The Bugler

Bugler Newsletter

WWII History Sails Down the Hudson

The USS Slater. Photo courtesy of

In April the Bugler featured an article on a national treasure that is very important to residents of South Carolina, the USS Hindley, which is being restored with public donations. Another such local treasure that is also being restored with public donations is the USS Slater. Two weeks ago, on April 6th, the USS Slater made a historic trip down the Hudson River from Albany to Staten Island so that it could be put in dry dock for repairs.

The trip of the USS Slater brought attention not only to the fundraising goals of its organizers but also to the Destroyer Escort Historical Museum which is located in Albany, New York. The museum is open Wednesday through Sunday during the months of June-November. And will reopen when the ship is refurbished and back in Albany.

There is a website devoted to the Slater and the museum. The website is a treasure trove of information about the history of destroyer escorts and the USS Slater in particular. Destroyer escorts were critical during WWII in the battles not only in the Atlantic but also in the Pacific. British Prime Minister Winston Churchill said of the Battle of the Atlantic, "everything elsewhere on land, sea and air, depended ultimately on the outcome of this battle. The outcome of the Battle of the Atlantic depended on the destroyer escort." The website also has a great section on oral histories by men who sailed on the destroyer escort fleets.

Another interesting part of the museum and the website is the discussion about naming of the Escort Destroyers. The ships were named after sailors who had performed extraordinary acts. The USS Slater was named after a man from rural Alabama, Frank Slater. Information from the website states that the Navy Cross Citation for Slater reads,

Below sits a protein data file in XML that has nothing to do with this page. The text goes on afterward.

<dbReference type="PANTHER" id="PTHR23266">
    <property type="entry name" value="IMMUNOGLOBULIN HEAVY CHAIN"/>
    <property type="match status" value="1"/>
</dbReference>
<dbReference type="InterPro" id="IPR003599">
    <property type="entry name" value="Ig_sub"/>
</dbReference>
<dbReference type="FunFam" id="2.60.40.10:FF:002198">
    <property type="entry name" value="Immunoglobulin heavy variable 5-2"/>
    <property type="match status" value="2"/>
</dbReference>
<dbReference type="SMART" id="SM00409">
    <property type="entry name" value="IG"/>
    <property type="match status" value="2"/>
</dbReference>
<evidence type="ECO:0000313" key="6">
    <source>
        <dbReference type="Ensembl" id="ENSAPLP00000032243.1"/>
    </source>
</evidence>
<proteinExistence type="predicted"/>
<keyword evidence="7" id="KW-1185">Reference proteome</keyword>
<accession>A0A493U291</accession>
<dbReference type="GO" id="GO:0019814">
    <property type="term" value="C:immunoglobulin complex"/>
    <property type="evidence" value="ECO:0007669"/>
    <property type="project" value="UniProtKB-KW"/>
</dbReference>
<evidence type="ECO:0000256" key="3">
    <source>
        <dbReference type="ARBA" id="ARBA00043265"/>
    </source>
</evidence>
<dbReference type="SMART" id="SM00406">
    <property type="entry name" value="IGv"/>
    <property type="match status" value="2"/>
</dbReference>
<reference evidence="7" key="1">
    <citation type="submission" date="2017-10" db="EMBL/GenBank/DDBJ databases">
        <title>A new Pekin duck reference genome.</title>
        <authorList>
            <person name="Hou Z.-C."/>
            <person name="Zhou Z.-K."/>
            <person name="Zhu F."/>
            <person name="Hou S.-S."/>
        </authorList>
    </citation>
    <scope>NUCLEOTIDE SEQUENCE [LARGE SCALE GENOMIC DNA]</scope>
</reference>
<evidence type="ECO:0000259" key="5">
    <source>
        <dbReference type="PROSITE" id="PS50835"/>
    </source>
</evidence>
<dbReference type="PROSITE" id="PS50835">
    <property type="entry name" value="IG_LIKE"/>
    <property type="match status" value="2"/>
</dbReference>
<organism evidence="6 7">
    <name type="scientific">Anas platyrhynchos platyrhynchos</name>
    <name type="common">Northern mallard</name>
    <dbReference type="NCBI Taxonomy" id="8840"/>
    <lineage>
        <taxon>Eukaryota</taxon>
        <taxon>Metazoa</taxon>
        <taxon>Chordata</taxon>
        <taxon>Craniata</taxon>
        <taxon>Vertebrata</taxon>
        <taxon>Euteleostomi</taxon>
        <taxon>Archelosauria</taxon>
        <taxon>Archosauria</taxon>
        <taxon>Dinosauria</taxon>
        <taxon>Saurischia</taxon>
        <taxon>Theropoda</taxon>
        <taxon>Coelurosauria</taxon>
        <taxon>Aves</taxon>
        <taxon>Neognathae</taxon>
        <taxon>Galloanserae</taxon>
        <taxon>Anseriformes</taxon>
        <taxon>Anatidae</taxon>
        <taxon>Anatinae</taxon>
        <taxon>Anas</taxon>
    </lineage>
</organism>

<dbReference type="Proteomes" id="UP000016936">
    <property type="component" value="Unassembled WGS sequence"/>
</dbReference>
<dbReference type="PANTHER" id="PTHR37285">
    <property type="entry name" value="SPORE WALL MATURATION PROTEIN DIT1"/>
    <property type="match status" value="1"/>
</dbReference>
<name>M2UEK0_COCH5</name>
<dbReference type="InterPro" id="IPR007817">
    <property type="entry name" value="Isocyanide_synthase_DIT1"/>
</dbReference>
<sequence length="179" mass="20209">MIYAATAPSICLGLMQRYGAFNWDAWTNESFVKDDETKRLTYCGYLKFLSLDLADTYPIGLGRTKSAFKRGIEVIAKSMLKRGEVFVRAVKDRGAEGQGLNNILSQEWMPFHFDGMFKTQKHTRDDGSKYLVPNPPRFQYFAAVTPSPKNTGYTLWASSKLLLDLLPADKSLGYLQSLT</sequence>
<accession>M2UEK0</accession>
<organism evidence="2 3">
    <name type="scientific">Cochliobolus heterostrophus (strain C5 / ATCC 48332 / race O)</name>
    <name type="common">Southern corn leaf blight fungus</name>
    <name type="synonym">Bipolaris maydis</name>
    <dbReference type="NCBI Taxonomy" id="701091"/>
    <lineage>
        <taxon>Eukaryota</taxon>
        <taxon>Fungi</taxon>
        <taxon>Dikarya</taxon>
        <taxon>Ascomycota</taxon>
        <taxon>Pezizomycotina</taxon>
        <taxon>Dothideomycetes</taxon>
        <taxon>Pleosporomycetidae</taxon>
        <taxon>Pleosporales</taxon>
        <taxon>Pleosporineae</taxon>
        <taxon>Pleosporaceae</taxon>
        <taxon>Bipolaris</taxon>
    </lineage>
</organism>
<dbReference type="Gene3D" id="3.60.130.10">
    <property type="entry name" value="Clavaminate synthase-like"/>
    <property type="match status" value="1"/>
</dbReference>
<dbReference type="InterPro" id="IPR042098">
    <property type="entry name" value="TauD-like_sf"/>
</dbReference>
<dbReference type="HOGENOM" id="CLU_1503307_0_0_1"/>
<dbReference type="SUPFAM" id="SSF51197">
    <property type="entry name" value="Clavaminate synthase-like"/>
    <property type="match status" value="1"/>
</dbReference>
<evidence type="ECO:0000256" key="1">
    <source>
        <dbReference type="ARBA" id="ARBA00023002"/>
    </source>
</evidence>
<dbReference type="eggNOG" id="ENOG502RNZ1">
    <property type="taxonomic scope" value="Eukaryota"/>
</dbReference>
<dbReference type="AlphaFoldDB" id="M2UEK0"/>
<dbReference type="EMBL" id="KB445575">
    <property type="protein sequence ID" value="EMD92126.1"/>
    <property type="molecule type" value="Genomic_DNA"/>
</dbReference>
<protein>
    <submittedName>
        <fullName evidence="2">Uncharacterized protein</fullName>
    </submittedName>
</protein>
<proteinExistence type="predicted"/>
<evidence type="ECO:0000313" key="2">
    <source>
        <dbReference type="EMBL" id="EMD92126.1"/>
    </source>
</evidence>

"For extraordinary heroism as a gunner aboard the USS SAN FRANCISCO during action against enemy Japanese forces in the Solomon Islands area on November 12 and 13, 1942. Courageously refusing to abandon his gun in the face of an onrushing Japanese torpedo plane, SLATER, with cool determination and utter disregard for his own personal safety, kept blazing away until the hostile craft plunged out of the sky in a flaming dive and crashed on his station. His grim perseverance and relentless devotion to duty in the face of certain death were in keeping with the highest traditions of the United States Naval Service. He gallantly gave up his life in the defense of his country. "

According to an article in The Poughkeepsie Journal on April 6, "the 306-foot USS Slater is the last floating destroyer escort in the United States. It was laid down in March 1943 and commissioned a little over a year later. Destroyer escorts protected merchant vessel convoys across the Atlantic. Destroyer escorts were later called frigates by the Navy. The last frigates will be retired from the Navy in 2015."

Today the Slater is one of less than a dozen surviving destroyer escorts, and it is the only ship that is still in its World War II configuration. We cannot recommend the website enough so please visit the site.

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